“What Mountain View taught me is it’s not where you start,” he said. “It’s where you eventually get to.”
For Hernandez, life came full circle as he eventually worked his way up to becoming principal of Trinidad “Trini” Garza Early College High School on the Mountain View Campus. During his tenure, the school was recognized with the National Title-I Distinguished School Award in 2018 and received the 2021 National Blue Ribbon Award by the United States Department of Education.
Hernandez is most proud that 99% of seniors graduated with a Dallas College associate degree his final year in 2021 before he moved on to UNT Dallas.
“Education is something that no one can ever take away from you. Education provides opportunities that you otherwise wouldn’t have,” he said. “If anyone is ever feeling stuck, or if they want options, or if they want to pivot and change direction, education is the key.”
Hernandez sees similarities between his previous and current role. At the end of the day, it’s about providing students with an opportunity to chase their dreams through education. UNT Dallas is the next stop for many Dallas College products as UNT Dallas draws its most transfers from Dallas College.
“We’re an extension of what Dallas College is doing,” Hernandez said. “We’re asking the same questions: How do we build social and economic mobility for our next generation? How do we get kids to that next level?”
Among the partnerships that Hernandez is proud to have helped promote at UNT Dallas in his short time, is becoming the first four-year university to partner with Dallas ISD’s P-TECH Early College High Schools. This program allows Lincoln B-TECH and Sunset P-TECH students to take their senior-year classes on the UNT Dallas campus and earn up to 60 college credit hours tuition-free while in high school.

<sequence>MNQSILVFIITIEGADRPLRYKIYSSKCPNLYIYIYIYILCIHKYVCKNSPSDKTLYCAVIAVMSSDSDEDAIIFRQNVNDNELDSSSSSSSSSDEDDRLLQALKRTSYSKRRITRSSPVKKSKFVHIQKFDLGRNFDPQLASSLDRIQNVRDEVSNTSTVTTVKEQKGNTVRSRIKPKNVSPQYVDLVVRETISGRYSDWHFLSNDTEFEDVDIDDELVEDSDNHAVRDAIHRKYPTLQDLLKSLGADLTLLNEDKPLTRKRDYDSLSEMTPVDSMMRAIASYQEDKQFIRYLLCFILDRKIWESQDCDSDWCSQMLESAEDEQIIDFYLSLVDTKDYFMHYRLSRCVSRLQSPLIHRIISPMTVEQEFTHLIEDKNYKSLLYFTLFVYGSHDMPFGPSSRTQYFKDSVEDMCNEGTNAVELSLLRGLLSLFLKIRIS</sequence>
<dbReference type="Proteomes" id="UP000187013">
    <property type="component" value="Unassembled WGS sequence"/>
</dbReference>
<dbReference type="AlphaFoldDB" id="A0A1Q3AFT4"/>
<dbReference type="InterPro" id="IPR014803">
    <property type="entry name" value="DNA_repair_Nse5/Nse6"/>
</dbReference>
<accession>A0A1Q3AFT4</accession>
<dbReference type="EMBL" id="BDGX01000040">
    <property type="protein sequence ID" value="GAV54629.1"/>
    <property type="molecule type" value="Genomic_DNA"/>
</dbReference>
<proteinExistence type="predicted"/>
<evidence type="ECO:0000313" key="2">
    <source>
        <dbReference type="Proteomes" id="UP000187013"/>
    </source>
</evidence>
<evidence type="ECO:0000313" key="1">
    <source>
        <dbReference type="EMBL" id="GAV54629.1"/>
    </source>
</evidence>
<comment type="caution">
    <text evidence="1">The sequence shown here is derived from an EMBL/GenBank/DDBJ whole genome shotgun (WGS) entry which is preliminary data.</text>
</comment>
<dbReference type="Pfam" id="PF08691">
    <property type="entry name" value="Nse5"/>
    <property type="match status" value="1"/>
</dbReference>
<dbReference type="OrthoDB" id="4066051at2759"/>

Hernandez went on to say that he loves seeing the strides Dallas College is making in terms of the certificates and programs offered. He’s particularly fond of the school offering a bachelor’s degree in education. While some four-year universities may view it as “competition,” Hernandez sees it as enhancing and opening doors into an industry he is passionate about.
Hernandez has been an advocate for the teaching profession, notably working closely with the National Latino Education Research and Policy Project’s “Grow Your Own Teacher” initiative.
“We’re trying to find people like myself,” he said. “We know we have a bilingual teacher shortage and it’s a serious issue that is years from getting resolved, but there are a lot of potential teachers right in our own backyard of Oak Cliff.”
Again, passion projects such as these go back to his days as a student at Mountain View. Hernandez is living proof of the mission that Dallas College truly transforms lives, and he never forgets his roots. Hernandez always likes the opportunity to hire fellow Dallas College graduates because there is an inherent understanding and connection between them.
“If it was not for community college, I would not be where I am today,” Hernandez said. “It’s that simple. Community college is a place where you can feel safe, that is not going to break the bank, that you can feel yourself and is there to help provide a better future. It made all the difference.”
Dallas College alumni are encouraged to join our Alumni Network!
This story and others like it can be found in the Student Newsletter. Check your Dallas College email to see the latest edition.